Who's That Girl

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WHO'S THAT GIRL: A higher education obsessed foodie who is documenting her life in the kitchen. I love to cook delicious, gourmet-style foods for those I love and always welcome a challenge in the kitchen. With that challenge comes an impromptu nature. I tend to avoid following recipes to the exact, so you are not likely to find very many posted here. Being that I am a Libra and am learning to be free in the kitchen, the story always goes, "A pinch of this and a smattering of that!" Thank you for visiting -- and happy reading!

Monday, November 7, 2011

Product Review: Don Pancho Mole

It seems the world is in turmoil, and life is difficult at times, and yet I still find that there is something so beautiful, so pure and endearing in sharing a meal with others.

Also, cooking for oneself remain a critical practice, especially when you have access to *good* food -- nutritious, nurturing and preferably local food.

Cooking at home using basic ingredients and fresh items, I believe, has a great potential to breed discipline and a deep desire to be more selective about the food products you consume.

At least this is true for me.

And so, those are reasons enough to remain devoted to cooking wholesome home prepared dishes.

I miss regularly cooking, and I miss this blog. And, thus, it is with this post that I intend to return to you.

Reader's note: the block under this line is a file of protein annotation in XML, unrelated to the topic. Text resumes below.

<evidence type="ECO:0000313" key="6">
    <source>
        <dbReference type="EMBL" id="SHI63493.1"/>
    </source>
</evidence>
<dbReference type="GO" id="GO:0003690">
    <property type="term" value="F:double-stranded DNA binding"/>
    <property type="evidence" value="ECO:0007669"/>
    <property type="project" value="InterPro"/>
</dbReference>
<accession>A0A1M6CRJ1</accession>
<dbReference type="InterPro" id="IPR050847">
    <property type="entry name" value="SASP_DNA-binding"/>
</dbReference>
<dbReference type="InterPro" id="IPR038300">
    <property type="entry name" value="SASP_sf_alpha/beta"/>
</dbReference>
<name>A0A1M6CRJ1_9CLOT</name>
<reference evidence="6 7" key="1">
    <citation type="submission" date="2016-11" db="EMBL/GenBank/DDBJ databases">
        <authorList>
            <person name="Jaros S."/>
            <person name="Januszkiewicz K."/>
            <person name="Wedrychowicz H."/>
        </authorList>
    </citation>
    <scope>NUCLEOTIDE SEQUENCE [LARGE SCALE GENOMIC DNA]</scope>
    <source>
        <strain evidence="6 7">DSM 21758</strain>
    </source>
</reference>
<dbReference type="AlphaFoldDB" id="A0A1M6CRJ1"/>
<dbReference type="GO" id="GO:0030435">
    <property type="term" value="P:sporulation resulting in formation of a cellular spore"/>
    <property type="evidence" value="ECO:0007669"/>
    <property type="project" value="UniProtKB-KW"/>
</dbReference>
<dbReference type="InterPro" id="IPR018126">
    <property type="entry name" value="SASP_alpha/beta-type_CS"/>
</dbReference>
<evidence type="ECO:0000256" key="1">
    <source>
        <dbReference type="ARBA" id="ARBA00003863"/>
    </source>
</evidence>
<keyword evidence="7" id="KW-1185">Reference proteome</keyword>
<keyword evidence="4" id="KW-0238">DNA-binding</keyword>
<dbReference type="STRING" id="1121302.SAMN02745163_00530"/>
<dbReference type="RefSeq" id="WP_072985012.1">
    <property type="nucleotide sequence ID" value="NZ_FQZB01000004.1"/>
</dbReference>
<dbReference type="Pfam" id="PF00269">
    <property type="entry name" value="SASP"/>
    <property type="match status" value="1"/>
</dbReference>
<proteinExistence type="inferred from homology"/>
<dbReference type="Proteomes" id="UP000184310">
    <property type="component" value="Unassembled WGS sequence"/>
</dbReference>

A dear colleague of mine brought back a bag of powdered mole, gifting it to me because she was well aware of my love for cooking.

Don Pancho's mole atocpan is full and densely flavored. But it does not carry the strong chocolate essence I am accustomed to smelling and tasting when I have had mole. Instead, it carries the sharp tinge of spices.

This mole appears to be quite divergent from the mole I am accustomed to having in the southwest -- there is a divergent range of mole sauces and pastes, I have come to realize. This was my first time preparing mole from either a powder or paste.

The produce has an earthy smell and taste to it. Indeed, it looks like beautifully produced soft soil. To the taste, you can capture hints of chocolate, but the chile is overpowering -- especially the ancho.

I do like the product but might add a little bit of oil to the product when producing the sauce. Merely using broth was not efficient to develop the appropriate consistency or flavor.

2 comments:

  1. Very interesting. I had no idea there was a mole mix like this.

    ReplyDelete
  2. Being surrounded by renowned schools including Cedar
    Primary School, Maris Stella High School (Primary), and the St.
    Andrew's Village suite of Kindergarten to Junior College education. the interlace

    ReplyDelete

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